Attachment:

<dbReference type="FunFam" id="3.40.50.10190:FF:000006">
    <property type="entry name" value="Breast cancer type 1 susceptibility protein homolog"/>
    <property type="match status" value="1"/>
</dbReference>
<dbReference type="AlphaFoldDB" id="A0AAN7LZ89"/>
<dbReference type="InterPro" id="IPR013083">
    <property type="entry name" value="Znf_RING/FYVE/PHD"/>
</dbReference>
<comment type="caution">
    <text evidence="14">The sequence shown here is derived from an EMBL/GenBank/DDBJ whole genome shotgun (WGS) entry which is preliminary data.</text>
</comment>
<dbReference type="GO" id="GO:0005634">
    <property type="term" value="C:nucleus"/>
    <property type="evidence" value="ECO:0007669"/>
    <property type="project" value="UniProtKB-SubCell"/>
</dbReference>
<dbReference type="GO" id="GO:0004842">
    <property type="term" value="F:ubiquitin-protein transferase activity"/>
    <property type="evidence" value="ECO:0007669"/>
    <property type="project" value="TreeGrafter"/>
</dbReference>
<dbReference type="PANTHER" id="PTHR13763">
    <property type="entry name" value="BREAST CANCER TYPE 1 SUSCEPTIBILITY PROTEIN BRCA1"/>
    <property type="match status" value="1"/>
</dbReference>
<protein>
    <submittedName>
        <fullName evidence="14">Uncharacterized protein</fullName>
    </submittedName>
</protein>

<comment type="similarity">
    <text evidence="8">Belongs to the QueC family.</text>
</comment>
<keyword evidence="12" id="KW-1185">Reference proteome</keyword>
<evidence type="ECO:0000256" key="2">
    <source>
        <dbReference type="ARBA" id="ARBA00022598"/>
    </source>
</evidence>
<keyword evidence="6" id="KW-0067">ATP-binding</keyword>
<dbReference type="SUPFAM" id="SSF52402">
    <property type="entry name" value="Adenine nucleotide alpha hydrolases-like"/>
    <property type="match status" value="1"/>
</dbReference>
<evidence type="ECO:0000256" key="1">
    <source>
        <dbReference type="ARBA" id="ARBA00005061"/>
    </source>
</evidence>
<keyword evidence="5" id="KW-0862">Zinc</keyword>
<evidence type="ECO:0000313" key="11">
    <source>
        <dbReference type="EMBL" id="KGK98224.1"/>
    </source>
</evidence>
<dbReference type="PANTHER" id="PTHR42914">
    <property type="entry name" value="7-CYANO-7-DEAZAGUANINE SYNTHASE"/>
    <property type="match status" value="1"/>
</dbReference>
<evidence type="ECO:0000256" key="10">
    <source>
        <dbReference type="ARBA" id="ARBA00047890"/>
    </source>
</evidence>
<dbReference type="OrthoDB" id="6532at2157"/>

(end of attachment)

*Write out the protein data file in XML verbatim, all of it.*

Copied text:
<dbReference type="FunFam" id="3.40.50.10190:FF:000006">
    <property type="entry name" value="Breast cancer type 1 susceptibility protein homolog"/>
    <property type="match status" value="1"/>
</dbReference>
<dbReference type="AlphaFoldDB" id="A0AAN7LZ89"/>
<dbReference type="InterPro" id="IPR013083">
    <property type="entry name" value="Znf_RING/FYVE/PHD"/>
</dbReference>
<comment type="caution">
    <text evidence="14">The sequence shown here is derived from an EMBL/GenBank/DDBJ whole genome shotgun (WGS) entry which is preliminary data.</text>
</comment>
<dbReference type="GO" id="GO:0005634">
    <property type="term" value="C:nucleus"/>
    <property type="evidence" value="ECO:0007669"/>
    <property type="project" value="UniProtKB-SubCell"/>
</dbReference>
<dbReference type="GO" id="GO:0004842">
    <property type="term" value="F:ubiquitin-protein transferase activity"/>
    <property type="evidence" value="ECO:0007669"/>
    <property type="project" value="TreeGrafter"/>
</dbReference>
<dbReference type="PANTHER" id="PTHR13763">
    <property type="entry name" value="BREAST CANCER TYPE 1 SUSCEPTIBILITY PROTEIN BRCA1"/>
    <property type="match status" value="1"/>
</dbReference>
<protein>
    <submittedName>
        <fullName evidence="14">Uncharacterized protein</fullName>
    </submittedName>
</protein>

<comment type="similarity">
    <text evidence="8">Belongs to the QueC family.</text>
</comment>
<keyword evidence="12" id="KW-1185">Reference proteome</keyword>
<evidence type="ECO:0000256" key="2">
    <source>
        <dbReference type="ARBA" id="ARBA00022598"/>
    </source>
</evidence>
<keyword evidence="6" id="KW-0067">ATP-binding</keyword>
<dbReference type="SUPFAM" id="SSF52402">
    <property type="entry name" value="Adenine nucleotide alpha hydrolases-like"/>
    <property type="match status" value="1"/>
</dbReference>
<evidence type="ECO:0000256" key="1">
    <source>
        <dbReference type="ARBA" id="ARBA00005061"/>
    </source>
</evidence>
<keyword evidence="5" id="KW-0862">Zinc</keyword>
<evidence type="ECO:0000313" key="11">
    <source>
        <dbReference type="EMBL" id="KGK98224.1"/>
    </source>
</evidence>
<dbReference type="PANTHER" id="PTHR42914">
    <property type="entry name" value="7-CYANO-7-DEAZAGUANINE SYNTHASE"/>
    <property type="match status" value="1"/>
</dbReference>
<evidence type="ECO:0000256" key="10">
    <source>
        <dbReference type="ARBA" id="ARBA00047890"/>
    </source>
</evidence>
<dbReference type="OrthoDB" id="6532at2157"/>